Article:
Bill prohibiting mandatory nurse overtime moves on to Senate

File photo of medical personnel by Don Murray, Getty Images.

A bill prohibiting overtime as a condition of employment for nurses is headed to its second hurdle to passage.

A Senate committee will now consider the bill that has the support of nurses groups and individual medical professionals, along with a House vote approving the bill on an 80-13 vote. Speaker Larry Householder voted in favor of the bill.

The bill doesn’t prohibit nurses from working overtime, but instead controls the ways in which overtime can be required. The bill states the hiring process should not include an overtime requirement, but nurses would be able to voluntarily work the hours. 

The conditions for overtime work are becoming timely as coronavirus cases are reported in the state and measures are being taken under a state declaration of emergency

“Hospitals may request or schedule overtime during health care disasters; declarations of emergency; prudently unanticipated emergencies, unforeseen events, or influxes of patients that result in care needs beyond reasonable predictable levels and increased needs in personnel to ensure safe patient care,” state Rep. Don Manning, R-New Middletown, who is a cosponsor of the bill, said in testimony before the Senate Transportation, Commerce and Workforce Committee recently.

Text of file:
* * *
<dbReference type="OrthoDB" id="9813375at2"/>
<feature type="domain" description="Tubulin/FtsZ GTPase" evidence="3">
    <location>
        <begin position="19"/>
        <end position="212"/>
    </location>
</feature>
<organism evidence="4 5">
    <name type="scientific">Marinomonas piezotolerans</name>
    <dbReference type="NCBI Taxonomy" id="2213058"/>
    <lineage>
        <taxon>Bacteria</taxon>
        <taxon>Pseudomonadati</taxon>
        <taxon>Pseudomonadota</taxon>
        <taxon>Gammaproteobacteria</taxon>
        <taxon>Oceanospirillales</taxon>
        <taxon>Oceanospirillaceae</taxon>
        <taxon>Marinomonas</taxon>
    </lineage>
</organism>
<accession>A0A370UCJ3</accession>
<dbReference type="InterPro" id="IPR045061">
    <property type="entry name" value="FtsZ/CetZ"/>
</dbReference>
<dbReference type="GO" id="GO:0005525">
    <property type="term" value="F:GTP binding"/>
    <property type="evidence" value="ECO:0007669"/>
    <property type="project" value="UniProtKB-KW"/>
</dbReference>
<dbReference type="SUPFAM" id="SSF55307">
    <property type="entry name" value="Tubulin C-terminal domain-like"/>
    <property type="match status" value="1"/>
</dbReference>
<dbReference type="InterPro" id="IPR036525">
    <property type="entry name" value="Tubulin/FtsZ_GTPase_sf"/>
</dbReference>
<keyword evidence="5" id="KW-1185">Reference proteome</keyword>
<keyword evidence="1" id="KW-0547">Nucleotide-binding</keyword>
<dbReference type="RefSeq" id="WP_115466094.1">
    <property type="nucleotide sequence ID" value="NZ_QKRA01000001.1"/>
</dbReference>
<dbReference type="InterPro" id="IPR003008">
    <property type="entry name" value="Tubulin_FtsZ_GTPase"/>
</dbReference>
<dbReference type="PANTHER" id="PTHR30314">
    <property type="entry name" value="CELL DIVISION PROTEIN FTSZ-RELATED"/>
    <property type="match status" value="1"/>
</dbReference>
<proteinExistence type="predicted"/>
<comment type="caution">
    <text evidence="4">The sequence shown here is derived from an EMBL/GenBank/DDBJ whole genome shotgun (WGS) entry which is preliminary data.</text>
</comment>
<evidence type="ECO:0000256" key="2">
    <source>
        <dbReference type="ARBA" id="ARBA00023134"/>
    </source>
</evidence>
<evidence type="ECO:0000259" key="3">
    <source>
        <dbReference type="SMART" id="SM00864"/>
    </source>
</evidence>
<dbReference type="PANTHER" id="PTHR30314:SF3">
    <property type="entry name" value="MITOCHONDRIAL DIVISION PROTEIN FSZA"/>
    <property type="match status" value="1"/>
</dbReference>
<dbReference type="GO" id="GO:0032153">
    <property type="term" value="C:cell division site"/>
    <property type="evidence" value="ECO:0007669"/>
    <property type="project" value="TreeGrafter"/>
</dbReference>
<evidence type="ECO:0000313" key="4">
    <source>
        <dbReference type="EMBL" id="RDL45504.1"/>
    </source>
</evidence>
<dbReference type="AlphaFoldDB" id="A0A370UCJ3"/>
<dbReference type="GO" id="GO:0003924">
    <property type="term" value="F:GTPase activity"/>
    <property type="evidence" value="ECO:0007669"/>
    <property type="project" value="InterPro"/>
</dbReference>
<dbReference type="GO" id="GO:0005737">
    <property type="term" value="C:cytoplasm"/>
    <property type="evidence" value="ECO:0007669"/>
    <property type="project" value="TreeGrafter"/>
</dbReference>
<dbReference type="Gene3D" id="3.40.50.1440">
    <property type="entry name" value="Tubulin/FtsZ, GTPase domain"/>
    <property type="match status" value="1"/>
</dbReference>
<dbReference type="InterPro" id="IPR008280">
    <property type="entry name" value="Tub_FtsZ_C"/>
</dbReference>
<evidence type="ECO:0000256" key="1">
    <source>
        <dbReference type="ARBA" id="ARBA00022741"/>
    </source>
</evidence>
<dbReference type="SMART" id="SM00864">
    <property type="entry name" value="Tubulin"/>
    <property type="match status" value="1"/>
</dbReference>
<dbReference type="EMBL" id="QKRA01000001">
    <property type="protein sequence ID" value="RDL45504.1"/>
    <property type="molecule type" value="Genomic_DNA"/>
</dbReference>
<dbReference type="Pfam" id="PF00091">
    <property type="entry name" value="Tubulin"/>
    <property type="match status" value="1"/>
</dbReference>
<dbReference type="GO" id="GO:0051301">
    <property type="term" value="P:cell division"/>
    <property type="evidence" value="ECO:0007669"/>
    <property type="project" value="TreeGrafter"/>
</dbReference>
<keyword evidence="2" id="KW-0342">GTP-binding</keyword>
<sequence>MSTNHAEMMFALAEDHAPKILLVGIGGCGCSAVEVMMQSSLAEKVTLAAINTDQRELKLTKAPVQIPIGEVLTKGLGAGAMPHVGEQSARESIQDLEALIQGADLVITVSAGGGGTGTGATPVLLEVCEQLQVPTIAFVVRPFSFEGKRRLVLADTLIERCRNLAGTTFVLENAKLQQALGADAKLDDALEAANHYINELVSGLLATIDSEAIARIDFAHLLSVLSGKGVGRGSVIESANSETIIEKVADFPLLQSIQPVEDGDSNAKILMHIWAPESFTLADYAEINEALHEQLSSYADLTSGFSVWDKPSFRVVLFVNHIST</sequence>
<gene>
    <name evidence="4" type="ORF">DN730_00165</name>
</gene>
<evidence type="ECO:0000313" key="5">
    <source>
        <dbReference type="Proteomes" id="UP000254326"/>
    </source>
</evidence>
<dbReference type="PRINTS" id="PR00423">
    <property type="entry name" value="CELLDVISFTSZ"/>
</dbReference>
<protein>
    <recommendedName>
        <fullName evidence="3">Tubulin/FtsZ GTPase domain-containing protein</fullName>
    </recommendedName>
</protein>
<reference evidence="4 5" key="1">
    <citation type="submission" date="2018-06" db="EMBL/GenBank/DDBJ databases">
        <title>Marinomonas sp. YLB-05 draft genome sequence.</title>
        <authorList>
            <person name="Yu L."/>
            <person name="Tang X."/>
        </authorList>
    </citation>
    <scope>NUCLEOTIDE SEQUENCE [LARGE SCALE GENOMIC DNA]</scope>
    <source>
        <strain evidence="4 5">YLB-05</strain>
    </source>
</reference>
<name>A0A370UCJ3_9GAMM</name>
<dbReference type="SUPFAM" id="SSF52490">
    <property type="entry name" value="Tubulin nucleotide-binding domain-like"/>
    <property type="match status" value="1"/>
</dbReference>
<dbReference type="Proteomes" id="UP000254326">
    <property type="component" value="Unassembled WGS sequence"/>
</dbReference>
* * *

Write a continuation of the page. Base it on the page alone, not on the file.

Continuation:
The Ohio Hospital Association opposed the bill when it was still in the House, saying hospital policies already address concerns within the bill, such as fitness for duty. The Ohio Chamber of Commerce said the bill interferes with “the employment relationship between an employer and employee,” according to previous testimony.

“The Ohio Chamber believes that hospitals should be free from burdensome government regulations or mandates on their employment practices that fail to consider what is practical or makes sense for each individual hospital,” a statement from Kevin Shimp, director of labor and legal affairs for the Chamber, read.

The president of the Ohio Nurses Association, Deborah Arm, PhD, RN, said in a statement when the bill passed the House that mandatory overtime is “dangerous” and “affects nurses’ ability to deliver optimal care, and Ohio’s patients deserve better than that.”

The bill will now be scheduled for support and opposition testimony in the Senate committee. A timeline on the schedule has not been released.